In and Around Tacloban City + Leyte

On November 8, 2013, Super Typhoon Yolanda (Haiyan) devastated parts of the Philippines, one of those that suffered the most was Tacloban City. Less than four years after the merciless disaster, Tacloban City is true to its name as the rising phoenix of the East and doing its best to bounce back from the massive loss that it experienced. Business was brisk, the locals seemed happy with their lives, and construction of public and private infrastructure was evident.

The business as usual attitude does not mean that the people of Tacloban have forgotten those who perished in the calamity. Like the Leyte Landing nearby, Tacloban City erected a memorial, the shipwreck of M/V Eva Jocelyn, to remember the loved ones who were lost during Typhoon Yolanda.

The Leyte Landing and the M/V Eva Jocelyn are just two of the places that make Tacloban City and Leyte interesting destinations, also let us help the local economy by visiting Eastern Visayas.

MacArthur Leyte Landing Memorial National Park

The MacArthur Leyte Landing Memorial National Park or the Leyte Landing Memorial Park in Palo, Leyte. General Douglas MacArthur returned to the Philippines on 20 October 1944 and personally led the swift drive against the Japanese forces in the Philippines. President Sergio Osmeña (President Manuel L. Quezon passed away in New York on 1 August 1944) and some members of the government-in-exile with General MacArthur and proceeded to reorganize, restore, and administer the goverment of the Commonwealth of the Philippines.

The Leyte Landing Memorial Park was established on 12 July 1977 under the administration of former President Ferdinand Marcos. It was declared a national historical landmark in 2004.

Leyte Landing marker in English

Leyte Landing marker in Filipino

General Douglas MacArthur’s proclamation to the people of the Philippines upon his return to Philippine shore.

Former Philippine President Ferdinand E. Marcos’ message upon the establishment of the Leyte Landing Memorial Park

Juan in Leyte Landing Memorial Park 


M/V Eva Jocelyn Memorial

The shipwreck of M/V Eva Jocelyn. On 8 November 2013, M/V Eva Jocelyn, which was anchored in the city harbor, ran aground and killed residents of Barangay Anibong. It was pushed by a seven-meter high storm surge caused by winds in excess of 370 km/hr brought by Super Typhoon Yolanda (Haiyan).

The M/V Eva Jocelyn memorial gives a nice view of that part of Tacloban City. It is open 24 hours a day, with members of the police and army guarding the area.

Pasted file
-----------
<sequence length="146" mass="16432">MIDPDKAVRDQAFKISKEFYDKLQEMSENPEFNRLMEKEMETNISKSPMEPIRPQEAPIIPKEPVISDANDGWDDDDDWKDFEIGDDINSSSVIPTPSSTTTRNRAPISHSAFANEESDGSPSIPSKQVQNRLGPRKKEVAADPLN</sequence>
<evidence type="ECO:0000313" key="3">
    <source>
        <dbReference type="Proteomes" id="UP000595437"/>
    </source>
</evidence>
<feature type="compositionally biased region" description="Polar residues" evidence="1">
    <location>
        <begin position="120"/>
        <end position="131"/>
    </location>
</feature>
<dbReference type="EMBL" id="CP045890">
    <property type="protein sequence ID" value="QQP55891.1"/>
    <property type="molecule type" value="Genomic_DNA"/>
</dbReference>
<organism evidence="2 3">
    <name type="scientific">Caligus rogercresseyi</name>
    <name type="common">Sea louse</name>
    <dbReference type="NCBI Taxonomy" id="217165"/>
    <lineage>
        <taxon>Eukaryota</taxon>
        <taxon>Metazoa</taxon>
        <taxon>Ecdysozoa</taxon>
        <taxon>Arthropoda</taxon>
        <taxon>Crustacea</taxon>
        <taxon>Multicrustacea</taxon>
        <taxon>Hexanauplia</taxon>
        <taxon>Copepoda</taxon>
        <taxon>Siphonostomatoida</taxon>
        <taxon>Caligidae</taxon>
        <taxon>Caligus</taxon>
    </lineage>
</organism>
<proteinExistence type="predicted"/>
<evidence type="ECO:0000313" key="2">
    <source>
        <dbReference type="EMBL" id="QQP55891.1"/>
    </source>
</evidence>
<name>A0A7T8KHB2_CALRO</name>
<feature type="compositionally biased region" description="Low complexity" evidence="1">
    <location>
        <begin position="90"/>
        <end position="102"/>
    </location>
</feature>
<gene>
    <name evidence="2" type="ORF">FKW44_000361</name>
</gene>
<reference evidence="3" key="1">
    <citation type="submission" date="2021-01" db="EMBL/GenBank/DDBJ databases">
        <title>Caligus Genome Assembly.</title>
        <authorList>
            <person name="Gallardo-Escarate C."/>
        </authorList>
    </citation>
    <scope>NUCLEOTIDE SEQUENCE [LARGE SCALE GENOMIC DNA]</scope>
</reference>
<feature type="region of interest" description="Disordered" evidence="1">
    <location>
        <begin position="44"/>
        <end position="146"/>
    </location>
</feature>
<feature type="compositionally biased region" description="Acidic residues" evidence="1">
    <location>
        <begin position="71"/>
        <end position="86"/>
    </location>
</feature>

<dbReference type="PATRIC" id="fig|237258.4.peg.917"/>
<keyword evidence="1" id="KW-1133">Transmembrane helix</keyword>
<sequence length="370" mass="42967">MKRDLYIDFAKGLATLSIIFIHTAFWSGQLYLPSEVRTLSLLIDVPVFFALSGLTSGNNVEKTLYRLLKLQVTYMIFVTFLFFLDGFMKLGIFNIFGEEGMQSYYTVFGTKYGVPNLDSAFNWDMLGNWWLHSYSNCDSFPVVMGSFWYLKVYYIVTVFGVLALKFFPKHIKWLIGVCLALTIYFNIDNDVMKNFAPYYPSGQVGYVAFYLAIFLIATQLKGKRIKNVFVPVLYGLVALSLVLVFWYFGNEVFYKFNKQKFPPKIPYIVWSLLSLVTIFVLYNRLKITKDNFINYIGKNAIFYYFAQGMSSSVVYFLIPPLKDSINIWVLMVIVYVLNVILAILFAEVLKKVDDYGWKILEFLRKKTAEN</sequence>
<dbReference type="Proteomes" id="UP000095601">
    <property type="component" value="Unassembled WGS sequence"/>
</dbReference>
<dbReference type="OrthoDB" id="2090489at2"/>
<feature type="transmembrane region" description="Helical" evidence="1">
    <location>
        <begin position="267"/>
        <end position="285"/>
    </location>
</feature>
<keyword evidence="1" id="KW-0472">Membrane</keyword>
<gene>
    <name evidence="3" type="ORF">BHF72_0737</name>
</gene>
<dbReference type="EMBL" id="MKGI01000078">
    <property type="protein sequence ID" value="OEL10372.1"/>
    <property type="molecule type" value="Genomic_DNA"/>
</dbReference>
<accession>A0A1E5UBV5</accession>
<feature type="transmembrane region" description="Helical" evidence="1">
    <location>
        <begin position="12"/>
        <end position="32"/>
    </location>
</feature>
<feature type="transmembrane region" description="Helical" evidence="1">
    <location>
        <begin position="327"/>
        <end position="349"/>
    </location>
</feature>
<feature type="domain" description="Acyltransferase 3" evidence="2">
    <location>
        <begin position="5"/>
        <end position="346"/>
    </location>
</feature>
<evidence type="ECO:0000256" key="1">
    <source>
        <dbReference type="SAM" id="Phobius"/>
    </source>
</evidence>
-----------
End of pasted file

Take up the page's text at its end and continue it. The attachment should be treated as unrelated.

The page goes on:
Part of the marker says that “the M/V Eva Jocelyn shipwreck stands as a remembrance of the thousands of lives that perished throughout the city of Tacloban on that day. It marks the genesis of the advocacy for resiliency and adaptation to a new normal that will continue for generations to come”.


San Juanico Bridge

San Juanico Bridge marker. This is a few meters from the tent that houses members of the military. People crossing the bridge are required to write their names, addresses, and contact numbers for security purposes. Photo by Juan 

San Juanico Bridge is part of the Pan-Philippine Highway that connects the provinces of Samar and Leyte which are separated by San Juanico Strait. San Juanico Bridge measures 2.16 kilometers, making it the second longest bridge in the Philippines. It goes without saying that San Juanico Bridge was built during the Marcos administration. Photo by Juan

Juan and I (I was still wet from our Sohoton adventure) in San Juanico Bridge. He really pushed for this to happen, and he suggested to walk from one end of the bridge to the other. I just rolled my eyes. I am afraid of heights, bridges, and strairs!!!


Sto. Niño Parish

Sto. Niño Parish in Tacloban City 

The altar of Sto. Niño Parish in Tacloban City



San Juanico Pension Restaurant (also known as the place where I lost a game of chess to Juan!!!)

Post-its of messages and love notes found in San Juanico Pension Restaurant. More on this on the succeeding post.


Sto. Niño Shrine and Heritage Museum 

The façade of Sto. Niño Shrine and Heritae Museum, which is also known as the Romualdez Museum.

For related entries, please read Sto. Niño Shrine and Heritage Museum (Tacloban City), Part I and Sto. Niño Shrine and Heritage Museum (Tacloban City), Part II.


Beth and Andy’s Airbnb Place

The residence of Beth and Andy, our temporary abode in Tacloban City. It is located in the second floor of the house. It has a spacious and comfortable balcony, which was perfect for reading a book or eating meals. Juan and I had our breakfast in the round table.

The view from the balcony. Not in photo is the view of a luscious hill that surround the area.

The bed and its four pillows. Those pillows are so fluffy. ☺ Coffee, tea, candies, and water were provided.

The closet (left side) and the vanity desk (right). The closet was heaven sent because it has several hangers for my clothes! Not in photo are the mini-refrigerator and TV set.

The toilet and shower with hot and cold water.

Our complimentary basket of goodies – Juan and I made sandwiches for breakfast using the sliced bread, cheese spread and Vanilla-flavored margarine. I despised margarine when I was a child (maybe one of the reasons why I did not have a growth spurt as the commercials claim that margarine helps produce tall kids. Hahaha), but the brand Beth gave us was so yummy. Juan and I finished off the entire container. Yum! Thank you, Beth and Andy.

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